Neil Patrick Harris, Ricky Martin, Scott Evans, Jesse Tyler Ferguson, Harvey Fierstein, Sean Hayes, Cheyenne Jackson, Sir Ian freaking McKellen, Leslie Jordan, Nathan Lane, John Cameron Mitchell, Gavin Creel, Ru fucking Paul, Billy Porter, Brooks Ashmanskas, Tituss Burgess, Javier Muñoz, Rory O'Malley, Alan Cummin - my list could go forever. There are millions of queer artists who would have killed in the part of the gay Barry Glickman in 'The Prom'. But here we are, three musicals in, and James motherfucking Corden - a cis white man - is cast in a gay role.
On the night of the Broadway debut of 'Eleanor!: The Eleanor Roosevelt Story', the musical is met with bad reviews of the show's leads Dee Dee Allen (Meryl Streep, 'Little Women', 'Mamma Mia! Here We Go Again'), a two time Tony winner, and Barry Glickman (Corden, 'Cats', 'Peter Rabbit'), her frequent collaborator. Along with friend Angie Dickinson (Nicole Kidman, 'Bombshell', 'The Beguiled') and actor/bartender Trent Oliver (Andrew Rannells, 'A Simple Favour', 'The Boys in the Band'), the four turn to Twitter to see what they can jump on to boost their public perception. This is where they see an article about Emma Nolan (Jo Ellen Pellman), who has been banned from her high school prom as she wants to bring her not -yet-out girlfriend, Alyssa Greene (Ariana DeBose, 'Hamilton', Steven Spielberg's upcoming 'West Side Story'). The Broadway actors pack it up and head to Indiana to save the day, but things do not go as planned.
This is a hard one. It's not as simple as remove James Corden and the film is fixed, but he is the film's biggest issue. Everything you have heard is true - his performance is extremely offensive, problematic, and perpetuates hurtful gay stereotypes. This, of course, doesn't come from just Corden, but he could have turned down the role so that an LGBTQI+ person could have maybe taken it... but I guess he wanted that possible Oscar nomination. His character is meant to be the heart of the film, but hearing Corden talk about how it was hard to come out and how his parents abandon him loses any emotional weight because it comes out of his mouth, with a terrible American "gay" accent (Kidman, the Australian, is giving the best accent here).
I just don't understand how you have this queer story, with a lead gay character in this story of acceptance played by a straight man playing on some of the most offensive gay stereotypes on film in the last decade. This is 2020. You're not Cam from 'Modern Family' (that's a whole beast on its own to unpack); audiences expect and deserve better. If you are straight and portraying an LGBTQI+ character, you must be respectful - and Corden feels like he doesn't care by making sexuality the joke. This film is directed by a queer man, Ryan Murphy (Creator, TV's 'Glee' and 'American Horror Story'), and yes, he is also problematic, but his work here never gets any kind of red flag.
I'm going to say something controversial, yet brave: Meryl Streep should also not have been in this film. Yes Ryan Murphy, I get it, you want to work with her, and having her in your big musical about lesbians gives you a better chance at the Oscars, but Streep is just too distracting. It shouldn't have been her movie; this is an ensemble piece. The role is clearly a spoof of a Broadway veteran like Patti Lapone or Bernadette Peters... where they both busy? This is also my second problem - the film is a love letter to Broadway, yet Andrew Rannells (I love you, I would die for you, you're doing amazing things) is essentially the only Broadway actor here. He is also the best-known queer actor in the film. I understand both Netflix's and Murphy's desire to cast bigger names to create more of an appeal, but if there is one thing we should have learned from 'Cats' it's that star power in musicals doesn't always equal a good thing. Having big names is fine - but when they are a detriment to the story, I hate it. This goes back to the Corden problem - the fact he is second billed, right after Streep and above Kidman. This makes it clear that they thought he would bring a big audience. He is the new Ellen in a way, but Corden isn't a big-time actor - he is fine as Peter Rabbit, but a serious actor he is not. Casting him, along with the performance he gives, alienates what should have been the easiest community to get in for this kind of film - queer audiences and the theatre kids - and that's what absolutely degusts me.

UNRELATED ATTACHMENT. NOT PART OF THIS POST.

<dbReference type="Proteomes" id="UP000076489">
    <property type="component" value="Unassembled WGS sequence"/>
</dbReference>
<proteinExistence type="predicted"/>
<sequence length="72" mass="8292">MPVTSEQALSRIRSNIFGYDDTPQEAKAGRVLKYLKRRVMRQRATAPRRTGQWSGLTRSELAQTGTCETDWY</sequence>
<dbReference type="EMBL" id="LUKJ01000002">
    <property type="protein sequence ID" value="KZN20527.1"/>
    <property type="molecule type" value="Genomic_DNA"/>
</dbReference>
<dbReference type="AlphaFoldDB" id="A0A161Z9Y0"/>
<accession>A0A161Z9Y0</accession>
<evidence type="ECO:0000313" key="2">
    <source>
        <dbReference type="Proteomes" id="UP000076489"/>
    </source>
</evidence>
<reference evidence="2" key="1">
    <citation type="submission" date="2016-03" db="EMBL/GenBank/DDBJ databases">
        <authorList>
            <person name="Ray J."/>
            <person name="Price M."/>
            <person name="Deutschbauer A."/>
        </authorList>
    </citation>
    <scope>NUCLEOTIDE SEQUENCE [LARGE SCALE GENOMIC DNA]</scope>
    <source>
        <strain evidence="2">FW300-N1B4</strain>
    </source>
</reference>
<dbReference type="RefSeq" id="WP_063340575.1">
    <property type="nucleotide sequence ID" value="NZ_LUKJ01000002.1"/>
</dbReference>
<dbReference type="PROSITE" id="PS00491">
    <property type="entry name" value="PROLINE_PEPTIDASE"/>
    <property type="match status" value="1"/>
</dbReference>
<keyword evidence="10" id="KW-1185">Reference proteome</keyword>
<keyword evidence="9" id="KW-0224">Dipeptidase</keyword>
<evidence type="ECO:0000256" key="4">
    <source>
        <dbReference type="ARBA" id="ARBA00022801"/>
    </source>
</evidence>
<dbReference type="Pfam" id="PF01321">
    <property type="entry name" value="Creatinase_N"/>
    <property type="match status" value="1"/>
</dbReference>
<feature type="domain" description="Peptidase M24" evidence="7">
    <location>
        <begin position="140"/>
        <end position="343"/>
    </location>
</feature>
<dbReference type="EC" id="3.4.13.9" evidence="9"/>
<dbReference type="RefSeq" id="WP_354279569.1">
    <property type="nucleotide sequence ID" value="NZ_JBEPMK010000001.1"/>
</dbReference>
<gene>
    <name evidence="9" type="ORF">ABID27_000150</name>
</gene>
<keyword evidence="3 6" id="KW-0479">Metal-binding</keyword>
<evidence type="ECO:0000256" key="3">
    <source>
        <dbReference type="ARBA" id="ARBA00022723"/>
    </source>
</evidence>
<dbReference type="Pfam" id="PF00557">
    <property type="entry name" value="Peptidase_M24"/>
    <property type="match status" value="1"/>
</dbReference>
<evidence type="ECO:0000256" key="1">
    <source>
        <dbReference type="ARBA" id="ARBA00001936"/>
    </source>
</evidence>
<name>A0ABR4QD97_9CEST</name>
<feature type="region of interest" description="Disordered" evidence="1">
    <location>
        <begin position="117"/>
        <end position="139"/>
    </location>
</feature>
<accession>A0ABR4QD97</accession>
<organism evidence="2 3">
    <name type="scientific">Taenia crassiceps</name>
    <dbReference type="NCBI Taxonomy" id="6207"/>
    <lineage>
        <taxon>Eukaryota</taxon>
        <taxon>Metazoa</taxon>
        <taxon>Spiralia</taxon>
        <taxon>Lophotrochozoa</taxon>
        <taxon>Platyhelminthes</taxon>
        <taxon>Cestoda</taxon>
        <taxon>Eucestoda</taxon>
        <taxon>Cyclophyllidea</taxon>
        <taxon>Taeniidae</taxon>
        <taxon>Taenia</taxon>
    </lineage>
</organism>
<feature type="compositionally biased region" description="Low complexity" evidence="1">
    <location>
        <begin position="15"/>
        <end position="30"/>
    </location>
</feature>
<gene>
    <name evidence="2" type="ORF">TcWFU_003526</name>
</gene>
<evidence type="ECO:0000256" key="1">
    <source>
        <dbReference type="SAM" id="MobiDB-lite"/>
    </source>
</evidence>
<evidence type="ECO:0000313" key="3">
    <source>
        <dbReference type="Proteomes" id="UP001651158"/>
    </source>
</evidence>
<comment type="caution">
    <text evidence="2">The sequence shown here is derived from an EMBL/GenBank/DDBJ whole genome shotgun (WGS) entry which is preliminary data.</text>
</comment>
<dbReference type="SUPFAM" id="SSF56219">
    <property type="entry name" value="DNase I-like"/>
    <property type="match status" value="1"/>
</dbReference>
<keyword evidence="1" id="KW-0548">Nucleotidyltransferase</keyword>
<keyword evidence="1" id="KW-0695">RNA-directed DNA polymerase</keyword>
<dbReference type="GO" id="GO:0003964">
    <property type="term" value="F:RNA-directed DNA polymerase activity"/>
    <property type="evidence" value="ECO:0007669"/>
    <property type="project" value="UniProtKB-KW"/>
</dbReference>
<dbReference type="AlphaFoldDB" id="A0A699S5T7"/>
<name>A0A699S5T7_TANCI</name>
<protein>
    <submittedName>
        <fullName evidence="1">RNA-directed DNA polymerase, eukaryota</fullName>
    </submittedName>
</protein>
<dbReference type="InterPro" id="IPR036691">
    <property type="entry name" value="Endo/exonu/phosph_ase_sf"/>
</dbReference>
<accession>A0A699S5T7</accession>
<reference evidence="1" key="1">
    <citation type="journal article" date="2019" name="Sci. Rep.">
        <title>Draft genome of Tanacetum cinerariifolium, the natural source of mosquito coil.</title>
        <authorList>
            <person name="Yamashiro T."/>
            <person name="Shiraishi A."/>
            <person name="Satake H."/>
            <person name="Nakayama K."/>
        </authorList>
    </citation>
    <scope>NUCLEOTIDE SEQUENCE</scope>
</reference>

Finally, Nicole Kidman and Andrew Rannells are phenomenal and not in enough of the movie. Both have really fun musical numbers, and you can tell they are having a blast in their roles. In any scene with the four leads I was always looking for them, averting my eyes from the horror that is Corden.
Okay, some technical stuff. The cinematography in this film consists of spinning the camera - which is fine in the musical numbers, but when it's just a scene of Streep and Kegan Michael Key ('Toy Story 4', 'The Lion King') talking in a hallway, it just causes motion sickness. Also, in almost every musical number we get close-up tracking shots... way to capture the grandness of a musical. There are also a lot of out-of-place reaction shots, especially in big musical numbers. Someone will be belting out a note and we cut to Corden pulling some offensive face.